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Camera Production Down as Much as 30% Over Last 2 Years: Report

The global silicon shortage has resulted in a lack of supply across the electronics industry and the camera industry has been particularly hard hit. A new report alleges that the problem may be worse than some realize.

Camera Production Down Significantly

Nikkei reports that electronics across the board are experiencing significant production and shipment delays. Items from gaming consoles to printers to refrigerators are out of stock, delayed by months, or have seen production fully suspended due to a lack of parts.

Specifically in the camera industry, some items — such as the Canon EOS R3 — which was announced last November may take upwards of six months to arrive, a delay that is at the top of the worst in the electronics segments that were covered by Nikkei. Despite a boost in personal savings by citizens in Japan by upwards of 40 trillion yen across the country, consumption is stymied due to a lack of resources. In short, the economy is poised to recover, but can’t as there is nothing to buy. The same can be said in the United States, at least when it comes to cameras. Demand is clearly there, but manufacturers are having issues keeping store shelves stocked with the latest technologies.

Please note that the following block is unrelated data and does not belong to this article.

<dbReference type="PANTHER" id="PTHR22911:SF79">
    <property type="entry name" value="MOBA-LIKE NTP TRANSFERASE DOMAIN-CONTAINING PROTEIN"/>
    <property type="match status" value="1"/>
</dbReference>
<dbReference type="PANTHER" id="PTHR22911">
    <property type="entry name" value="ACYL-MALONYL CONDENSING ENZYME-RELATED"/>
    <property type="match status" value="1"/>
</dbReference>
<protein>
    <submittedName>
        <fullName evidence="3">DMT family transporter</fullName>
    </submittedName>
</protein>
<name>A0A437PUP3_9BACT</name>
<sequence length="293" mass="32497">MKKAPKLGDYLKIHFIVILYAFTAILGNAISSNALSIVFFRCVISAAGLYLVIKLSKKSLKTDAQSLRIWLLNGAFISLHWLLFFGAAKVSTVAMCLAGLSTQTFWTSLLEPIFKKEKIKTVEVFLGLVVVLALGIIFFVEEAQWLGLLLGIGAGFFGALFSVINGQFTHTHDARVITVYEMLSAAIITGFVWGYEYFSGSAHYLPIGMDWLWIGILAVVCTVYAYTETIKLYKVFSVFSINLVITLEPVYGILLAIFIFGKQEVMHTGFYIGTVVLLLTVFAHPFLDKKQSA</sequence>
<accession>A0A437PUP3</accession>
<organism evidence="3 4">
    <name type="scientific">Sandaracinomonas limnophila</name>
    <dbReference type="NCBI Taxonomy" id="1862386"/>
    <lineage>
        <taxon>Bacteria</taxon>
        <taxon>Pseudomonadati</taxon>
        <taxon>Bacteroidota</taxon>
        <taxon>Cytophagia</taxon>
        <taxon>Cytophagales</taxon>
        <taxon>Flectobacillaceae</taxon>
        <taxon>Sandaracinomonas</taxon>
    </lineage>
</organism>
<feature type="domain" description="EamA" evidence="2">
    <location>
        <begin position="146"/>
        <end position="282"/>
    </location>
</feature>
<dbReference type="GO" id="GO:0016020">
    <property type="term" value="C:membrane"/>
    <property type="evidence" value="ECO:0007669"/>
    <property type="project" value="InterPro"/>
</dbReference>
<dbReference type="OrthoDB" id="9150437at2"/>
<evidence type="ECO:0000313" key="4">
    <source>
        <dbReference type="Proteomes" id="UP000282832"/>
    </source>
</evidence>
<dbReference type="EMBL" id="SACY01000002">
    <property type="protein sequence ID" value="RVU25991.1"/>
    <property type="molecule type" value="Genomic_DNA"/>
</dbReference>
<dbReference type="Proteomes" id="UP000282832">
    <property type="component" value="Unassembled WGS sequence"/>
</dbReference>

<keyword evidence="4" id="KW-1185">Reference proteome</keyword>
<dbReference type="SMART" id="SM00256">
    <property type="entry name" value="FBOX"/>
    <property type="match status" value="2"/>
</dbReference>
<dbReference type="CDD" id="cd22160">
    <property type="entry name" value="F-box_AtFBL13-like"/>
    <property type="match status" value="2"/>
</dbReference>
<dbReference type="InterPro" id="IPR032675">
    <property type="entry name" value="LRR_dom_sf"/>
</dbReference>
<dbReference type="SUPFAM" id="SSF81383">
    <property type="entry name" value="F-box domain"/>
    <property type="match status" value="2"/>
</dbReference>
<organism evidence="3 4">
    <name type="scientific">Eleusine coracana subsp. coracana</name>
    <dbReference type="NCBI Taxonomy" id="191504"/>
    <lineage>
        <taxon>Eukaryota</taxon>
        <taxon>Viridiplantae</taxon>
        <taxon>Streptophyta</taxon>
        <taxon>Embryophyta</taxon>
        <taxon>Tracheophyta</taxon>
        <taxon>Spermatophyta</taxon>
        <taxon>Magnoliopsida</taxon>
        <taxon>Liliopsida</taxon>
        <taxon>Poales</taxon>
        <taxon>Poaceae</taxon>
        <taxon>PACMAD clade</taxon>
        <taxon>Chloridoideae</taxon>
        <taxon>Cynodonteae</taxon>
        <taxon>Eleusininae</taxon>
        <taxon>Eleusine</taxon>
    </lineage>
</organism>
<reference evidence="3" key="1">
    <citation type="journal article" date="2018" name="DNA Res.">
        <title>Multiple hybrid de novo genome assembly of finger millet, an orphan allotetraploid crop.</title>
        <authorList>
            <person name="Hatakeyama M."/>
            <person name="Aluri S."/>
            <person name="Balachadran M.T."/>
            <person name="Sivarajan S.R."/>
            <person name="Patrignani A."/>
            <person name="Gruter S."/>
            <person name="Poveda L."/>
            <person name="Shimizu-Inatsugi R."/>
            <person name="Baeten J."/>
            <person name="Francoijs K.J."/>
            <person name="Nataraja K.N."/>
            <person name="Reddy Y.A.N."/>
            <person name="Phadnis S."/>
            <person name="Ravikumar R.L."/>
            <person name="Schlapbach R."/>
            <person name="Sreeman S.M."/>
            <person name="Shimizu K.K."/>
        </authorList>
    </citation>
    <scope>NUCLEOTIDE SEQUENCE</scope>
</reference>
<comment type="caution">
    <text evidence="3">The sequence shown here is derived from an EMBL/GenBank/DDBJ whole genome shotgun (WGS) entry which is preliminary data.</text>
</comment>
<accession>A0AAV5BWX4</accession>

Perhaps more concerning for the camera industry is that it’s not just one part that is causing production delays, but a number of them.

A Twisted Game of Whack-a-Mole

Nikkei reports that the time between when a company like Canon, Nikon, or Sony orders a semiconductor part and when it is delivered has been significantly extended. A part ordered last year in October can be delayed between five and 15 weeks, which has a rolling effect of causing the production of the final product to be significantly delayed.

The problem isn’t just one missing part, however. Just as one part is procured, another will become unavailable. As Digicame-Info puts it, the result is a akin to a twisted game of whack-a-mole where just as one situation is resolved, one or even multiple more appear. The result is that the production of digital cameras is down as much as 30% when compared to production two years ago. It should also be noted that two years ago, camera production already was in a poor state as sales had been declining for the last several years. Losing 30% of a market that is expected to be just 8% of what it was a decade ago is a crippling blow to the industry.

It’s unclear how much longer the semiconductor shortage will continue, but some experts don’t expect it to start improving until 2023.

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